Equity, Iraq & Weimar

It has been a long time since I scraped through equity but I do recall the doctrines of ‘undue influence’ and ‘unconscionable conduct’: if one party enters a contract with another where there is a particular relationship of trust and confidence between the parties. As Mason J put it in Commercial Bank of Australia v. Amadio:

Historically, courts have exercised jurisdiction to set aside contracts and other dealings on a variety of equitable grounds. They include fraud, misrepresentation, breach of fiduciary duty, undue influence and unconscionable conduct. In one sense they all constitute species of unconscionable conduct on the part of a party who stands to receive a benefit under a transaction which, in the eye of equity, cannot be enforced because to do so would be inconsistent with equity and good conscience. But relief on the ground of “unconscionable conduct” is usually taken to refer to the class of case in which a party makes unconscientious use of his superior position or bargaining power to the detriment of a party who suffers from some special disability or is placed in some special situation of disadvantage, e.g., a catching bargain with an expectant heir or an unfair contract made by taking advantage of a person who is seriously affected by intoxicating drink. Although unconscionable conduct in this narrow sense bears some resemblance to the doctrine of undue influence, there is a difference between the two. In the latter the will of the innocent party is not independent and voluntary because it is overborne. In the former the will of the innocent party, even if independent and voluntary, is the result of the disadvantageous position in which he is placed and of the other party unconscientiously taking advantage of that position.

This legal concept concept seems very relevant to the current negotiations between the US and the Iraqi government for a long-term security agreement. Says Patrick Cockburn:

Iraqi officials fear that the accord, under which US troops would occupy permanent bases, conduct military operations, arrest Iraqis and enjoy immunity from Iraqi law, will destabilise Iraq’s position in the Middle East and lay the basis for unending conflict in their country…Under the terms of the new treaty, the Americans would retain the long-term use of more than 50 bases in Iraq. American negotiators are also demanding immunity from Iraqi law for US troops and contractors, and a free hand to carry out arrests and conduct military activities in Iraq without consulting the Baghdad government…The US is adamantly against the new security agreement being put to a referendum in Iraq, suspecting that it would be voted down.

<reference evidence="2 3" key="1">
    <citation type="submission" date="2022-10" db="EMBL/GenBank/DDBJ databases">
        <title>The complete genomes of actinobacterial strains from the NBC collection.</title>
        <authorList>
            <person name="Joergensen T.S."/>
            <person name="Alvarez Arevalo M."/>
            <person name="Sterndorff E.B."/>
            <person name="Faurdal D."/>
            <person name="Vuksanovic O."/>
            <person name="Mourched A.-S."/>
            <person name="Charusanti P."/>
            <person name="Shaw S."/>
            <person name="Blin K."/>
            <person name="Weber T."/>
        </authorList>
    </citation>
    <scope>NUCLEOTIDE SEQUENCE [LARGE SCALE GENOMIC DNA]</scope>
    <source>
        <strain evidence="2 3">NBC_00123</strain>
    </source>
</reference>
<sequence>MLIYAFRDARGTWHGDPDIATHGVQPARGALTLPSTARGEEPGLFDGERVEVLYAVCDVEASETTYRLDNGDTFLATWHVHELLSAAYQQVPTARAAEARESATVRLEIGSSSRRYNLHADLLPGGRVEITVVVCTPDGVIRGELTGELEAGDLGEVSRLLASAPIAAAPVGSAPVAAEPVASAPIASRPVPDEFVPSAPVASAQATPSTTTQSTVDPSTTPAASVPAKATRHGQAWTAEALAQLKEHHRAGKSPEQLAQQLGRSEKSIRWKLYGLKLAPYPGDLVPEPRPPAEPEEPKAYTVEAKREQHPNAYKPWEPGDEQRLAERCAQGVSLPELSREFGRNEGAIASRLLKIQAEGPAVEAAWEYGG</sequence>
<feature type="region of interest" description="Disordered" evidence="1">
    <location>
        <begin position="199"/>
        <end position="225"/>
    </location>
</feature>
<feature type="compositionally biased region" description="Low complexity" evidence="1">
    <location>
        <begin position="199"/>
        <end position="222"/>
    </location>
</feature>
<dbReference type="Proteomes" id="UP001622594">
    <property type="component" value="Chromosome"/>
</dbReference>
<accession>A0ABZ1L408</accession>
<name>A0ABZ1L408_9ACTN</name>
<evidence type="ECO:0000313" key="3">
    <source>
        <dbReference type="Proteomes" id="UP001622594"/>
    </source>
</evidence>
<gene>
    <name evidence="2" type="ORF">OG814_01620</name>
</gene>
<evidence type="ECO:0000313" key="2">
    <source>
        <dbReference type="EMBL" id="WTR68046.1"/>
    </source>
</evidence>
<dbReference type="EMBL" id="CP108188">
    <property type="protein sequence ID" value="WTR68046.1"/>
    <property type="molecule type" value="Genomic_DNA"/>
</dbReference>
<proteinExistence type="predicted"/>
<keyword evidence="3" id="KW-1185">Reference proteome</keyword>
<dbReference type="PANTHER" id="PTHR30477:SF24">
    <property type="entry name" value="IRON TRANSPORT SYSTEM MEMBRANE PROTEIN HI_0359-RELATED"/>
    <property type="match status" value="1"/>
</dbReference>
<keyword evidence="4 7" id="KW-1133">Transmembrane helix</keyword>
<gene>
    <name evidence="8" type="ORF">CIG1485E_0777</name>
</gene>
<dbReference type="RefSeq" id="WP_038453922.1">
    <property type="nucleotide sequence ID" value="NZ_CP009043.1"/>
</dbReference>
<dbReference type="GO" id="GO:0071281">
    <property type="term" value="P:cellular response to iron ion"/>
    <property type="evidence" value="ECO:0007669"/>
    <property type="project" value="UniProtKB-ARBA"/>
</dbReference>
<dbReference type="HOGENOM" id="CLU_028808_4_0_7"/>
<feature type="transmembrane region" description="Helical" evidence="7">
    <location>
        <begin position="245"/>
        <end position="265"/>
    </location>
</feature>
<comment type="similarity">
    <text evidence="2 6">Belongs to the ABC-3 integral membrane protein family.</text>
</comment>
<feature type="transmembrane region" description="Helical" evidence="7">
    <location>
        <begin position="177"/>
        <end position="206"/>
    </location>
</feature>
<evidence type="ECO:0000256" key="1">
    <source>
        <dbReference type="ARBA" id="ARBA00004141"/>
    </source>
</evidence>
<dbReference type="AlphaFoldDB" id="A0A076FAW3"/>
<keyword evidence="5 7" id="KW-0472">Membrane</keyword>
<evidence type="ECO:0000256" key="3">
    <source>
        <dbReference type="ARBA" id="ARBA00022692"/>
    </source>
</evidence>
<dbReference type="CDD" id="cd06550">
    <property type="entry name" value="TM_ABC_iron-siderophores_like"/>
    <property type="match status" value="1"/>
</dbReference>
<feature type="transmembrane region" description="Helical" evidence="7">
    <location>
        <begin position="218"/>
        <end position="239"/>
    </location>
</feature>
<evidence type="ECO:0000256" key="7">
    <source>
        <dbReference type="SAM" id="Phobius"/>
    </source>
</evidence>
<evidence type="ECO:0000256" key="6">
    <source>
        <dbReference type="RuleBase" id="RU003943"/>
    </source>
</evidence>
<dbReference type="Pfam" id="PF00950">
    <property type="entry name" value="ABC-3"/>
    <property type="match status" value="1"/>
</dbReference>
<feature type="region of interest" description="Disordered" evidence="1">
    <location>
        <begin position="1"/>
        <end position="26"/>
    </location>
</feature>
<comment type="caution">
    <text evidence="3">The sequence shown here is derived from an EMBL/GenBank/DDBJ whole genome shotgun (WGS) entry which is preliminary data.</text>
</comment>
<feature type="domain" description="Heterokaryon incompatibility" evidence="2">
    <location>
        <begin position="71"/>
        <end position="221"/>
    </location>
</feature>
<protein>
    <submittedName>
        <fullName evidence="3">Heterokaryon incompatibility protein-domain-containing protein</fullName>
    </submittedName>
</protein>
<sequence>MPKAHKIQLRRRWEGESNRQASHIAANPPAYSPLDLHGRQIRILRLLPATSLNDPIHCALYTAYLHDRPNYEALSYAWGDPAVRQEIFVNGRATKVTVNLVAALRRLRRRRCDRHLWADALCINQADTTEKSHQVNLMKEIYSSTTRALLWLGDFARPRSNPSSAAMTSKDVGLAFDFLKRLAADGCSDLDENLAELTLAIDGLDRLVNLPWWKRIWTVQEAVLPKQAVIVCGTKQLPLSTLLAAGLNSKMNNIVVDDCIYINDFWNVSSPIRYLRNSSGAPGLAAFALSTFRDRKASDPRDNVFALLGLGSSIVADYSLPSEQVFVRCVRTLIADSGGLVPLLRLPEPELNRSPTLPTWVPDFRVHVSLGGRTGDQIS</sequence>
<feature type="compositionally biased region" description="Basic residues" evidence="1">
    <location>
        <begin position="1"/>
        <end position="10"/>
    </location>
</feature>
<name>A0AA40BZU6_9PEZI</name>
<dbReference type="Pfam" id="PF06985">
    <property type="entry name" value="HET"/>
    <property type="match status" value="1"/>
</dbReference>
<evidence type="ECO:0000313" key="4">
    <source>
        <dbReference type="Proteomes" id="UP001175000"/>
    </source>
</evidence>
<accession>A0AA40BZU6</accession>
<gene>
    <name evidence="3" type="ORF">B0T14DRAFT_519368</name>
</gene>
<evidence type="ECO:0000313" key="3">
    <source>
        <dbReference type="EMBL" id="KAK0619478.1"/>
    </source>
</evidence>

American policy claims to support a ‘free, democratic, pluralistic, federal, and unified Iraq’. Yet it clear that although Iraq has a democratically elected parliament it does not have a sovereign government. The real governing power in Iraq is the United States and its allies. The US government is in such a strong bargaining position versus the Iraqi government that any decision reached by the Iraqi government cannot plausibly be regarded as the expression of sovereign and democratic will of the Iraqi people. it is invalid on the same grounds as that of a victimised party in a case of unconscionable conduct. Recall how Weimar democracy was crippled by the Treaty of Versailles? Who can now doubt that the best decision for the victors of 1918 to have supported would have been the establishment of a fully sovereign and democratic Germany? Arab commentators have raised parallels between American ambitions and the security linkages between Britian and the Hashemite Iraq kingdom after its nominal independence from 1930. Hashemite Iraq had elections based on a universal male franchise (see its Constitution ) but this was a facade, all it achieved was to pave the way for the post-1958 dictatorships.

One thought on “Equity, Iraq & Weimar

  1. [...] Geoff Robinson questions: can Iraq really be thought to have a sovereign government? [...]

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